Not too long ago, as I was riding the wild, untamed net, I stumbled across an item that got my creative juices flowing. Up for auction in Holland, if memory serves me, was a Japanese tin motorbike from the 1950s. Mint and shiny with no obvious flaws (and definitely not one of the many repros kicking around these days), it seemed, if you'll excuse the pun, a wheely good deal. Before I could get my little fingers on the keyboard, I asked myself, "what's wrong with this picture?" A toy worth maybe $450 on the U.S. market had mysteriously stalled at the $25 mark just minutes before closing time.
Turns out the bidder, bless his little Dutch heart, had misspelled the word motorcycle. Instead, he typed "moter cycle," a variation few would have thought to ferret out. To top it off, it was listed in an oddball category, so it didn't even surface in a logical "ending today" listing. I am a firm believer that when something seems too good to be true, it usually is. So I backed off, leaving my toy nemesis to get a good chuckle every time he admires his under-priced "motercycle" on his shelf.
The lesson here is a good one. Never assume that an auction item is spelled right, especially in international circles. Remember that Canadians often have their own way of spelling things (chequebook rather than checkbook), and these discrepancies can show up in the listings themselves. Often dealers don't have time to proofread. And sometimes the dealers think they're smarter than they actually are. Like the guy selling the "Emes" chair rather than the much better known "Eames" chair.
Lately, I've been using eBay's new Smart Search item feature, which allows you to plug in multiple spellings of the same word and ask for a list of all variations. When I seek out mannequin heads from the 1940s and 50s, I always type in mannikin, manikin, mannekin and anything else I can think of. And yes, I have found the odd bargain here too!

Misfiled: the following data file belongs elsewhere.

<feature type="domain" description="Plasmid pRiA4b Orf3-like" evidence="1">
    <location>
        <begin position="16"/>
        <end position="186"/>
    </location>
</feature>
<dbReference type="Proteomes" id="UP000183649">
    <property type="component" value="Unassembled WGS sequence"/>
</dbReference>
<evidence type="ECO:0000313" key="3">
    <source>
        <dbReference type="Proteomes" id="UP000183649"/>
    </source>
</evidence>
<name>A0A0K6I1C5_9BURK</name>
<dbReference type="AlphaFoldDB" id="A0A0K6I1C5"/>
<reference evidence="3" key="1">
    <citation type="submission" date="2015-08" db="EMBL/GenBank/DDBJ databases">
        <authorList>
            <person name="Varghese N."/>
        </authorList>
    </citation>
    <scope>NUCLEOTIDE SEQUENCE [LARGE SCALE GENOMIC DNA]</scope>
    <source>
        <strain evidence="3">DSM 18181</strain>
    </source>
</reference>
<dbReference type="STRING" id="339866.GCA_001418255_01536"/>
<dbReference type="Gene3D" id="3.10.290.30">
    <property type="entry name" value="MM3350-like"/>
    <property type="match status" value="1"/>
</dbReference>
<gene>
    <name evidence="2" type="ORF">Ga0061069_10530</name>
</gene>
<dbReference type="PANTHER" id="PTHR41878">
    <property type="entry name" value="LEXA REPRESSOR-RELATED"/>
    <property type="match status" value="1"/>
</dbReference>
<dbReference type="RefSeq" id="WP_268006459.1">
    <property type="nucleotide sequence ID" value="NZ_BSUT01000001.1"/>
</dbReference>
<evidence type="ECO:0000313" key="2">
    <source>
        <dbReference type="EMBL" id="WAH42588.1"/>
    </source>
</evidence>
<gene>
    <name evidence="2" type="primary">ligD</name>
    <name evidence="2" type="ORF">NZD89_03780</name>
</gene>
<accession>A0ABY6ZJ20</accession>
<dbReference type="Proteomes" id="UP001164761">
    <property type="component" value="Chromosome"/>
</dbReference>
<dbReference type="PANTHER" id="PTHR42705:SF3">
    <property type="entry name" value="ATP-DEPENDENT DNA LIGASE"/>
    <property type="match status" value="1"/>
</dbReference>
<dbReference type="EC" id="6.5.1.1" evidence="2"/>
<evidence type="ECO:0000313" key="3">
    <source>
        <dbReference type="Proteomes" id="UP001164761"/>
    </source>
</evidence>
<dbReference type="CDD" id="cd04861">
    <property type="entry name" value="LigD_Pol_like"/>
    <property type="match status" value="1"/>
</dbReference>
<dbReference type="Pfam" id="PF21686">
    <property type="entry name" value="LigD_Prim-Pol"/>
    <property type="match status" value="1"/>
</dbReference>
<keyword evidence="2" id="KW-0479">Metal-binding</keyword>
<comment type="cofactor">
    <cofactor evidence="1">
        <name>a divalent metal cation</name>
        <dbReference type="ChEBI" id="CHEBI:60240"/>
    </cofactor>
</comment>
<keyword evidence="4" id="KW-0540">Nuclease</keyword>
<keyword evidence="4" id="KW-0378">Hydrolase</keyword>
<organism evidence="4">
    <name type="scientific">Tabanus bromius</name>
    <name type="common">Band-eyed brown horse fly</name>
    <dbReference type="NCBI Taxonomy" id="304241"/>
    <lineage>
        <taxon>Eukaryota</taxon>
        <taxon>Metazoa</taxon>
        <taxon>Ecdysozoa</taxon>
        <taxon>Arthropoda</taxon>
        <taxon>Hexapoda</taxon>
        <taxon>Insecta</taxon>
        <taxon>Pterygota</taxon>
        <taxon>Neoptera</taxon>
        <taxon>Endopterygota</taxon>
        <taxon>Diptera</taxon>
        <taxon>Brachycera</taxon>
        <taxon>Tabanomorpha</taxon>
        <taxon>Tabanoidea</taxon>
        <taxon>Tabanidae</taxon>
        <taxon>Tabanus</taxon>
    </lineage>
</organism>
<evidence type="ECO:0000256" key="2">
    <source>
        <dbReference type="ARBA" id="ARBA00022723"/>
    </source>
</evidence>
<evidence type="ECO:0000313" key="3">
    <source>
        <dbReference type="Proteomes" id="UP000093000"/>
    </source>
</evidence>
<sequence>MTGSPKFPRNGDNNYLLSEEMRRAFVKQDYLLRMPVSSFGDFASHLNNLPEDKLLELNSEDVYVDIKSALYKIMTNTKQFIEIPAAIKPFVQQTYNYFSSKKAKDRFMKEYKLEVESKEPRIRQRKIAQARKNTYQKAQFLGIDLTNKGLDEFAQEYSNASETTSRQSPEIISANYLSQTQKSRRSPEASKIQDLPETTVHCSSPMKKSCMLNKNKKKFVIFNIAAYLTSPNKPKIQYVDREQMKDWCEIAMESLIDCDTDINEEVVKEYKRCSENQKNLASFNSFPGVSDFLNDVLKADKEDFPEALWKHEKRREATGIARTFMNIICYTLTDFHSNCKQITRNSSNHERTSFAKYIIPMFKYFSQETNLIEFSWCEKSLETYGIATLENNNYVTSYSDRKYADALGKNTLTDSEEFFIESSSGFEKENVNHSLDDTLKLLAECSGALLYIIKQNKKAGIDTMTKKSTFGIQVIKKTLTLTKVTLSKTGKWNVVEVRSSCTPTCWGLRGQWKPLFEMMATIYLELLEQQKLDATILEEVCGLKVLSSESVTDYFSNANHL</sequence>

Collectors of movie memorabilia and rock-music souvenirs are in particular luck when it comes to Internet sales: misspelling of proper names is common and can be a goldmine to buyers who anticipate these errors. Try this simple little test. Type in Liza Minnelli to see what you come up with. 162 entries. Not bad. Now try Liza Minelli. Uh huh: 41 offerings. There are also listings for Liza Minneli and even Lisa Minelli.
And check out poor Britney Spears. There must be at least 15 (okay, maybe only five) different spellings of her name on eBay. Even a veteran entertainment reporter like me starts getting jaded. For extra fun, seek out the products themselves because they too are spelled wrong. The last time I looked, I found a Rolling Stone article promising an expose on "Brittney" as well as a mouse pad emblazoned with the sultry Ms. Spears rechristened as "Brittany."
Never mind, another person's laziness or typo is my gain. And mistakes afflict everyone in a world where speedwriting has squeezed out old-fashioned proofreading.
So, please, before you email me with a compendium of my own mistakes, bear in mind that it is 4 a.m. and my Microsoft spell checker is now the smartest kid on the block, telling me for the hundredth time that Susanne should really be spelled Suzanne and that eBay might be better off as embay.